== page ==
I will miss working in solidarity with dedicated people. The transgender and transsexual communities have taught me so much about our humanity and courage. I wish we had a bit more time. I have learned much from peace, anti-war and nuclear disarmament activists; from gay and lesbian couples determined to walk through the front door of the important institution of marriage; from those detained and working to repeal security certificates; from war resisters; from local activists on homelessness and poverty, the environment and industrial and transportation safety; from animal rights activists; from the labour movement and refugees, immigrants and temporary workers and their allies; from supporters of CBC/Radio Canada and those seeking more open government.

My predecessor, Svend Robinson, once remarked that the highest duty of a member of Parliament was love. Love should be our daily agenda, a daring, justice-seeking and tender love. Some day, even here, we will find that path where all that we do we do for love.

Topic:   Oral Questions
Subtopic:   Resignation of Members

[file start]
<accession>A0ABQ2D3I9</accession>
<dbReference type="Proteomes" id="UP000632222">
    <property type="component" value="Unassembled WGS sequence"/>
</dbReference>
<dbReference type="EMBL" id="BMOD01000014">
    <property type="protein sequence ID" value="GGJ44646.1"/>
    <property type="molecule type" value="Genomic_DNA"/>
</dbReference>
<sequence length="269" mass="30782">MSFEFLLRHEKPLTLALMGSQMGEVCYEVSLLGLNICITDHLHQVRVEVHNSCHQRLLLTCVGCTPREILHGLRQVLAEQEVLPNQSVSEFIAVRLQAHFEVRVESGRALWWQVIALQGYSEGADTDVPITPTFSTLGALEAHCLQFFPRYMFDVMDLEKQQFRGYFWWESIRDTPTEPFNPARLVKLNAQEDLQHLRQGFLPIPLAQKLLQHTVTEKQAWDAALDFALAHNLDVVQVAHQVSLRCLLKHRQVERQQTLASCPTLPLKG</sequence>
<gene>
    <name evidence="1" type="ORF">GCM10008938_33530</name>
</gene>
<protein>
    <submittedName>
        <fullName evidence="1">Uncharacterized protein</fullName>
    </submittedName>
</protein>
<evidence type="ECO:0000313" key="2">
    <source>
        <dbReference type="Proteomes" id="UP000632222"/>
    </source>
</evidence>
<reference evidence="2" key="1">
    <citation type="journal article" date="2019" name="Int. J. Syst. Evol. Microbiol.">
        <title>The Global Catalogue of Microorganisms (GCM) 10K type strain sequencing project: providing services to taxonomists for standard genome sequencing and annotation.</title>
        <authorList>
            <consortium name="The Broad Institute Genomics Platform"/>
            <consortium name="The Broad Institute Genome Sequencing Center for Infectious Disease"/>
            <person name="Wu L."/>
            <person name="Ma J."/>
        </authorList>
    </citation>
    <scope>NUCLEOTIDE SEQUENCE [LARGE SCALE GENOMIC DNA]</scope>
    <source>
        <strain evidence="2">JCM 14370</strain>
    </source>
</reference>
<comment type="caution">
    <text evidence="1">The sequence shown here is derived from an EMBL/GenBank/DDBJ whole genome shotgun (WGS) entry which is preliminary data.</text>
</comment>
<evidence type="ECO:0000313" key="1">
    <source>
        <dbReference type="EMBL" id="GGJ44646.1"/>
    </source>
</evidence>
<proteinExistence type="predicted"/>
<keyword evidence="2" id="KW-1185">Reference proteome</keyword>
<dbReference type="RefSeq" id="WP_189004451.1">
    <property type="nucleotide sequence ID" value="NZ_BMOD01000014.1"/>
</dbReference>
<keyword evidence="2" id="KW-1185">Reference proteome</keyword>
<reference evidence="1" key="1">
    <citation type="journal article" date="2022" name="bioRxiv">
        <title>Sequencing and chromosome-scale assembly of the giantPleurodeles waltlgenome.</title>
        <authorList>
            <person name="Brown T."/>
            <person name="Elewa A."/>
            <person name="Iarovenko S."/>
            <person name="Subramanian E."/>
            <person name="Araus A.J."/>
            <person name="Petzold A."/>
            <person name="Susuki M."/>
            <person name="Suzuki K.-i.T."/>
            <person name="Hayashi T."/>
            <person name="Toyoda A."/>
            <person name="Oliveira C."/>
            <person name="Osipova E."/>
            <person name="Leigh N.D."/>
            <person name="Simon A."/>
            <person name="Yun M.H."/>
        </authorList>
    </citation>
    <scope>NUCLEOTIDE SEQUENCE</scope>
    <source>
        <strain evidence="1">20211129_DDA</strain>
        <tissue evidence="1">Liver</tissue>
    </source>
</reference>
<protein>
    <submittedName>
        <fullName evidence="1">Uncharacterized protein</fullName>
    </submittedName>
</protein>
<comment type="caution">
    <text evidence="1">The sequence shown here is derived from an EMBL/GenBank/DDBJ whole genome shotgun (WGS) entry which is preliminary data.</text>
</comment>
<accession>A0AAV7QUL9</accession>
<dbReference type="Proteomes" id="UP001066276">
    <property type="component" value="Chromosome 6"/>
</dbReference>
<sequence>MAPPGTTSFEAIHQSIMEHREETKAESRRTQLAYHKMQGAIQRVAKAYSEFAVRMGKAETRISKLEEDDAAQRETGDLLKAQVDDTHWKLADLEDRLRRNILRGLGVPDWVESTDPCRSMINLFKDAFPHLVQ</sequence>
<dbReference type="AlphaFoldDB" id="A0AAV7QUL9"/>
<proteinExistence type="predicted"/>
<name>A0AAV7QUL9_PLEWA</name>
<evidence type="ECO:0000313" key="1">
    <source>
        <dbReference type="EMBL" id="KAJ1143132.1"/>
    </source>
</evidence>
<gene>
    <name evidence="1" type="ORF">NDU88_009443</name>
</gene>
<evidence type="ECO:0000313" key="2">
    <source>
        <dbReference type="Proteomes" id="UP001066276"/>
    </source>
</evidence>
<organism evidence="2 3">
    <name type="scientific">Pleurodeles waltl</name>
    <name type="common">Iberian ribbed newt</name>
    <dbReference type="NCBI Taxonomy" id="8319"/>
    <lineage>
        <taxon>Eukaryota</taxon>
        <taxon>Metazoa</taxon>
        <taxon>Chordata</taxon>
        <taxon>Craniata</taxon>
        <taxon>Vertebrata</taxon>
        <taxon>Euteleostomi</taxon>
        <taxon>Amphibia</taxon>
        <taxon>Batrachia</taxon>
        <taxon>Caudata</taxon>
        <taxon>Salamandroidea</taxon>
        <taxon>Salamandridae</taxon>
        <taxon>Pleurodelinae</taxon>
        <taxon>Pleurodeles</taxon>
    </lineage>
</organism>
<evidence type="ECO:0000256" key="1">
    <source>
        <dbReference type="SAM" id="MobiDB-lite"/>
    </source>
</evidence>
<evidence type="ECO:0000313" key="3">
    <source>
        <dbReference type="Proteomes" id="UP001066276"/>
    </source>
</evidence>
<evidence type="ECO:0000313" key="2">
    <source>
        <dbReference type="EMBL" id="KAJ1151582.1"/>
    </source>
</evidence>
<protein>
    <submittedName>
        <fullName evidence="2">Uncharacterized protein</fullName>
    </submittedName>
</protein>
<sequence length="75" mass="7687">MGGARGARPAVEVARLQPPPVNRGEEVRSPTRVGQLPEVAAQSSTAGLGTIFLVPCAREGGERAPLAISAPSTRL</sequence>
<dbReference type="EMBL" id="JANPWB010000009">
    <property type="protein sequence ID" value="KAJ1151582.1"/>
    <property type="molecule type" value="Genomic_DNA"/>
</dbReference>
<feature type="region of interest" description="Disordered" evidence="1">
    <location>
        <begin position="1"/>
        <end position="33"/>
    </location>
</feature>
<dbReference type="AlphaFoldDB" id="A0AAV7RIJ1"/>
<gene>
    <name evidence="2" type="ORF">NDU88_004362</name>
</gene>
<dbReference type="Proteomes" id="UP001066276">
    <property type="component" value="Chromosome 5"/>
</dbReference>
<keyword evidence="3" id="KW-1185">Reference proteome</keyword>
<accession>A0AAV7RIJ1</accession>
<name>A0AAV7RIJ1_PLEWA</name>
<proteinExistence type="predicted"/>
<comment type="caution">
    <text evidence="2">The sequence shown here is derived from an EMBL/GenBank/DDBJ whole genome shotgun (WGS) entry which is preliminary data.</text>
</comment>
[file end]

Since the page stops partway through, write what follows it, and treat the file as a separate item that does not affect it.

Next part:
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March 24, 2011

Mr. Bill Siksay (Burnaby—Douglas, NDP)

Mr. Speaker, I want to ask my colleague about the health care provisions that are really very minimal in this budget from the government.

One of the things in this corner that New Democrats were looking for was a commitment to new health care professionals, new doctors and nurses, who would help Canadian families. There are five million Canadian families without a family physician, and yet there is nothing in the budget that would increase the number of doctors and nurses in Canada.

The Conservatives came through with this funny proposal to shift doctors from cities to rural areas by forgiving student loans, which does not increase the number of family doctors available to Canadians. It also does not really address the incredible debt of students who are coming out of post-secondary education with huge student loan debt. It does not address either of those important situations.

I wonder if the member might comment on what the Conservatives are not doing in those areas.

Topic:   Government Orders
Subtopic:   The Budget
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March 24, 2011